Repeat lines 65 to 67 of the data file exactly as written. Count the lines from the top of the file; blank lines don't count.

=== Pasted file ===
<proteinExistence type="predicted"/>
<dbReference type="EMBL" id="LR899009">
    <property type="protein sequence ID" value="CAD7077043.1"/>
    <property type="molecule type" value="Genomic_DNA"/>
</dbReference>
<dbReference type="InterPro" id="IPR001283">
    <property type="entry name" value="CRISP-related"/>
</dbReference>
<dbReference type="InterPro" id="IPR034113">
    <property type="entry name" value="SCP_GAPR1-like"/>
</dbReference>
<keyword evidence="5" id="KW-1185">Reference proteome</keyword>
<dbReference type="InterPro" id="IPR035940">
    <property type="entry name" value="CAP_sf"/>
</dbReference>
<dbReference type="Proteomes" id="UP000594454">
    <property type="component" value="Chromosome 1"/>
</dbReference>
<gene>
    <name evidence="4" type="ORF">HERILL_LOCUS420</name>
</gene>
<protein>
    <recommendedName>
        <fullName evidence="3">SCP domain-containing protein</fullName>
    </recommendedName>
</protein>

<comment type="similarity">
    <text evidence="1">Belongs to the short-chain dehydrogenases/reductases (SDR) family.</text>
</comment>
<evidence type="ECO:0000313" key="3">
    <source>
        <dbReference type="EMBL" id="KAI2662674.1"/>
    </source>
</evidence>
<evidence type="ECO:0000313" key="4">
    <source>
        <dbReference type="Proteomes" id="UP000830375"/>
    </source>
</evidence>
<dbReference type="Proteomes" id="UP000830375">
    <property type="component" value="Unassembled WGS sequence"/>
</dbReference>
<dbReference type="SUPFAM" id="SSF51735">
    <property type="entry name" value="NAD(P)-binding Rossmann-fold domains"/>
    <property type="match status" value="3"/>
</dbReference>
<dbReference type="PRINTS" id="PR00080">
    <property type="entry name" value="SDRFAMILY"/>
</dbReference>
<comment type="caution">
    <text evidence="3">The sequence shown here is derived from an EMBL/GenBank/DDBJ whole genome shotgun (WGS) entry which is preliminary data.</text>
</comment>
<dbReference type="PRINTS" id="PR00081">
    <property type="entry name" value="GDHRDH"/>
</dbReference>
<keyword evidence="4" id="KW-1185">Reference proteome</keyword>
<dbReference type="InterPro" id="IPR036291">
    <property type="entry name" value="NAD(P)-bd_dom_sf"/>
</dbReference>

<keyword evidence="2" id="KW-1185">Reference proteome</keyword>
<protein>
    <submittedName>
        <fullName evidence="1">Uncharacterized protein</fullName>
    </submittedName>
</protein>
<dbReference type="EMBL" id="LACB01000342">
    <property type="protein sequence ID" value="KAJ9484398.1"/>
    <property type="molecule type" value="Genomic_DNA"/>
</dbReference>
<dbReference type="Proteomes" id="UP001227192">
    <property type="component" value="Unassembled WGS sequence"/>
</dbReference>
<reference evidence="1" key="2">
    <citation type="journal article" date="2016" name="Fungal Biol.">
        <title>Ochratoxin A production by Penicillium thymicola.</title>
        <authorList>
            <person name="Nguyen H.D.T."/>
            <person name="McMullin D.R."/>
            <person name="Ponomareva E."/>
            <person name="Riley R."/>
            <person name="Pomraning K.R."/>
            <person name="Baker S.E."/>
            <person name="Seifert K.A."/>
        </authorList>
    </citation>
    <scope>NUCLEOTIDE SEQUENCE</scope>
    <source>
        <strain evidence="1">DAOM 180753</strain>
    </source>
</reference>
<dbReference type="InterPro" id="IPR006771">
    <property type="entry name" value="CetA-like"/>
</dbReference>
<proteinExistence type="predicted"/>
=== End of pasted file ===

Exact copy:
</protein>
<dbReference type="EMBL" id="LACB01000342">
    <property type="protein sequence ID" value="KAJ9484398.1"/>